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Southern Cassowary ( Female )

Casuarius casuarius


The Cassowary's large size, Minimum Size: 150cm. Maximum Size: 200cm. Its large helmet (casque) and the red wattle hanging from the neck, make it easy to identify. The feathers of the body are black and hair-like. The bare skin of the head and fore-neck is blue, while the rear of the neck is red. Both sexes are similar in appearance, but the female is generally larger than the male, with a taller casque, and is brighter in colour. Young Cassowaries are browner than adults, and have duller coloured head and neck. The chicks are striped yellow and black. If a Cassowary is approached it will generally stand its ground. If the intruder approaches too close, the bird will stretch itself as tall as possible, ruffle its feathers and let at a loud hiss in an attempt to scare the intruder off. The birds are equipped with quite dangerous claws, and will readily attack a persistent intruder, although they usually retreat into the dense rainforest.


Rainforests. The dense habitat and the Cassowary's secretive nature make individuals difficult to see. In certain areas birds come near human habitation seeking food. Throughout their range, Southern Cassowaries live alone, and inhabit the same area all year round.


Feeding: The Southern Cassowary feeds mostly on fruit that has fallen to the ground. The Southern Cassowary will also eat anything from snails to small dead mammals. Southern Cassowaries normally feed alone. If two males should meet, they have a stand off where both birds stand tall, fluff up their feathers and rumble at each other until one retreats. If a male and female meet, the male will move away, as the female is dominant. Breeding: The female Southern Cassowary selects a male to breed with and then lays a clutch of large green eggs in a scrape in the ground lined with plant material. Once the eggs are laid, the male is left in charge of the incubation and chick-rearing duties, while the female moves away, and may even breed again with another male. During the breeding season, the parental males are very aggressive, and attacks on humans have been recorded at this time.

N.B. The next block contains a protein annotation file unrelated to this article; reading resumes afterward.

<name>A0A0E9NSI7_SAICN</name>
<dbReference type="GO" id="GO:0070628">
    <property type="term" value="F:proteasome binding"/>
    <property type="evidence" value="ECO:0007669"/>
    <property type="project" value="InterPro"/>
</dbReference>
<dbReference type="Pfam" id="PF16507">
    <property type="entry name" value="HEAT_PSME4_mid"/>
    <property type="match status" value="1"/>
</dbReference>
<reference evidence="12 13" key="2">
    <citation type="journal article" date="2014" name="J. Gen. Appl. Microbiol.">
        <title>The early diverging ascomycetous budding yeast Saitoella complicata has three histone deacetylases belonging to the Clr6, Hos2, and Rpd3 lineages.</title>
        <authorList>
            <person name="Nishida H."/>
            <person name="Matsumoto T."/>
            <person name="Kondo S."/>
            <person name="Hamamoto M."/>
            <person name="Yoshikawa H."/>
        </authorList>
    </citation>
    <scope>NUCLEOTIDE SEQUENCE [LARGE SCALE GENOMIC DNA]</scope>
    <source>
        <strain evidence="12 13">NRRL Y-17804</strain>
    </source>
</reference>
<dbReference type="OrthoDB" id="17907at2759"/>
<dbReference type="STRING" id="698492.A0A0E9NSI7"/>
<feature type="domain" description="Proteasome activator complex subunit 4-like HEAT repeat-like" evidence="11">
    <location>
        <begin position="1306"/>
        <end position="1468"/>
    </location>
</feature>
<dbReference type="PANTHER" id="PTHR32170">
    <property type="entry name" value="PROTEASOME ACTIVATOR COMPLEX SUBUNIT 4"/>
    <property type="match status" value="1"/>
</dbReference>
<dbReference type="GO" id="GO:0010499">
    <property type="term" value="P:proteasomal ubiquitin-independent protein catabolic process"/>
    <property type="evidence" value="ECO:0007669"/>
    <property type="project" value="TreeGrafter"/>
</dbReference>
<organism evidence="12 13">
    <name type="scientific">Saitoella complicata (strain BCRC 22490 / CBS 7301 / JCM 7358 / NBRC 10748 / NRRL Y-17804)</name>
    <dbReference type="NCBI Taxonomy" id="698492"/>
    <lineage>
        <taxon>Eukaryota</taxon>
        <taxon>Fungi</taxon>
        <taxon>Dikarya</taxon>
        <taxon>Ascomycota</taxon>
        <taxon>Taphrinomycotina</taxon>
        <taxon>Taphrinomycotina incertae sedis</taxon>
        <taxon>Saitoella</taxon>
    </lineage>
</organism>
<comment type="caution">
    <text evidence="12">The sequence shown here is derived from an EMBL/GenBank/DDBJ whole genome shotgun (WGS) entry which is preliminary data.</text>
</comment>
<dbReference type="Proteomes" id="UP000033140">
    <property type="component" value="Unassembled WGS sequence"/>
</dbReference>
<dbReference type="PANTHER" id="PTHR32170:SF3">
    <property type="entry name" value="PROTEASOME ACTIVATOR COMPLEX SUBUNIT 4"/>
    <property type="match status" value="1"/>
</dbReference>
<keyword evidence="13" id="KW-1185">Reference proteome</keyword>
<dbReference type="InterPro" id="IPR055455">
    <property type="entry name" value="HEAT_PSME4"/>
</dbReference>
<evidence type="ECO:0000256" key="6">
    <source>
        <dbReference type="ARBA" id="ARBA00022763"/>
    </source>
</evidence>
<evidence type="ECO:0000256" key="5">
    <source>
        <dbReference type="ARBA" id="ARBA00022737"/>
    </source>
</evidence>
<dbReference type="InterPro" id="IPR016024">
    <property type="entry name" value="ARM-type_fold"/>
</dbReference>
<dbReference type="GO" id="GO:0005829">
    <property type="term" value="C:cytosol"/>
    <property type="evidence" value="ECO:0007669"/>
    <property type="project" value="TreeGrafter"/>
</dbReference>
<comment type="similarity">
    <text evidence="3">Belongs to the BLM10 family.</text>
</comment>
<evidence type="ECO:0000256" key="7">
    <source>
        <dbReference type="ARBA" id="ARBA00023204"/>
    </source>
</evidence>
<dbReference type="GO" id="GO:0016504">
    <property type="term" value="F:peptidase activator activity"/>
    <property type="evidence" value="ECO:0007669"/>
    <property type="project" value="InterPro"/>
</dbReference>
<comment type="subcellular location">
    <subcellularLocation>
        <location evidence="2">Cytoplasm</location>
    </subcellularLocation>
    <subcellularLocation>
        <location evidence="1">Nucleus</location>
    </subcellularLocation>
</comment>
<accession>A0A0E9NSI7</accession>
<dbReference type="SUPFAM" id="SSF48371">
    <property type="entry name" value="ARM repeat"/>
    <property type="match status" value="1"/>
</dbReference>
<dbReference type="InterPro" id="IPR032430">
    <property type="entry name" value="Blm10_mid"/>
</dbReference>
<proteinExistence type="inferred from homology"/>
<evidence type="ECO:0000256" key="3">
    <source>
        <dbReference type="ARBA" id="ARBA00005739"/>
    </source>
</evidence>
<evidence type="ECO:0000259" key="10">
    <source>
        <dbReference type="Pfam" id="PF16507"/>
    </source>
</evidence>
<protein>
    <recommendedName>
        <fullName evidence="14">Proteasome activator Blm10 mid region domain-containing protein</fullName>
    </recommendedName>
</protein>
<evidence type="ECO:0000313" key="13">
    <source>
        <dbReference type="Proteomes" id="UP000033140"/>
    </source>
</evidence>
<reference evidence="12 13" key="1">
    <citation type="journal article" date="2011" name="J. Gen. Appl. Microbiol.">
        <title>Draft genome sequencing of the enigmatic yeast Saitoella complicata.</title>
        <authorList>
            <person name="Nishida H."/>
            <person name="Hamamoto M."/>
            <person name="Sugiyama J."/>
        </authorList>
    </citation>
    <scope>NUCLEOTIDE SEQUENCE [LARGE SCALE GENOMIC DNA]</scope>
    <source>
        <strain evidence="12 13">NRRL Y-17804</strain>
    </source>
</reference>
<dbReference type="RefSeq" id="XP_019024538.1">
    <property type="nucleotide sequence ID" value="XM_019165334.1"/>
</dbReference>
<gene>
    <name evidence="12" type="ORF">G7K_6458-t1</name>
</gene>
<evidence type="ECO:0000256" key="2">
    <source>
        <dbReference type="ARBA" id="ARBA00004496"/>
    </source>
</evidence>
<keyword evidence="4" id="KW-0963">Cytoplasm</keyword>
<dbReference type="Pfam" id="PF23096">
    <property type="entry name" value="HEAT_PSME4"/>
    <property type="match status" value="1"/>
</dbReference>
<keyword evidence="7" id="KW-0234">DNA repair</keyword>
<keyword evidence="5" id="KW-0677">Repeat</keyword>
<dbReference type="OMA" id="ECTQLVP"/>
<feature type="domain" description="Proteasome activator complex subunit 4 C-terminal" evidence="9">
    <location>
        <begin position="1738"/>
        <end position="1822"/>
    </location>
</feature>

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MacChristiansen 5 years ago

Thanks Bhagya Herath

MacChristiansen 5 years ago

Thanks Ashley

MacChristiansen 5 years ago

Thanks Wild Things

MacChristiansen 5 years ago

Thanks Lori

Wild Things
Wild Things 5 years ago

Lovely pics Mac!

lori.tas 5 years ago

I've seen a Whooping crane on the wing Ashley, and know what you mean. Cassowarys are more velociraptor kin, I think.

AshleyT 5 years ago

Beautiful bird! Lori, I think Wood Storks (here in the Americas) are modern day pterodactyls. Especially when they fly!

lori.tas 5 years ago

I think the cassowary is the clearest evidence that birds are descended from dinosaurs. Amazing photos Mac. I've only seen one, in the forest of the Daintree. There one moment, gone the next.

MartinL 5 years ago

Mac, a cassowary was tragically killed by road accident in Kuranda recently, leaving a distressed partner behind. The surviving partner then became very shy. Your spotting is consistent with this story. Some details about this particular bird would be fascinating.

MacChristiansen 5 years ago

Thanks for the info Scott, This was a wild bird, ( not captive ) & habitat was rainforest

MacChristiansen 5 years ago

Thanks Tiz.

What a wonderful portrait!

Bhagya Herath
Bhagya Herath 5 years ago

WOW!!! Awesome....

Scott Frazier
Scott Frazier 5 years ago

Hello Mac. These, as you say, are very difficult to see, in the wild. Is this a captive? The Habitat field is meant to refer to the actual spotting rather than be general for the species (See FAQs "What should I add to my spotting?" and "What do I put in the fields?" Thanks!

Tiz 5 years ago

Odd looking fellow :) Thank you for the nice info mac! Never seen this one before!
Great to see some bird photos in your collection!

MacChristiansen 5 years ago

Added photos

Spotted by

Cairns, Queensland, Australia

Lat: -16.81, Long: 145.65

Spotted on Jul 14, 2014
Submitted on Jul 14, 2014

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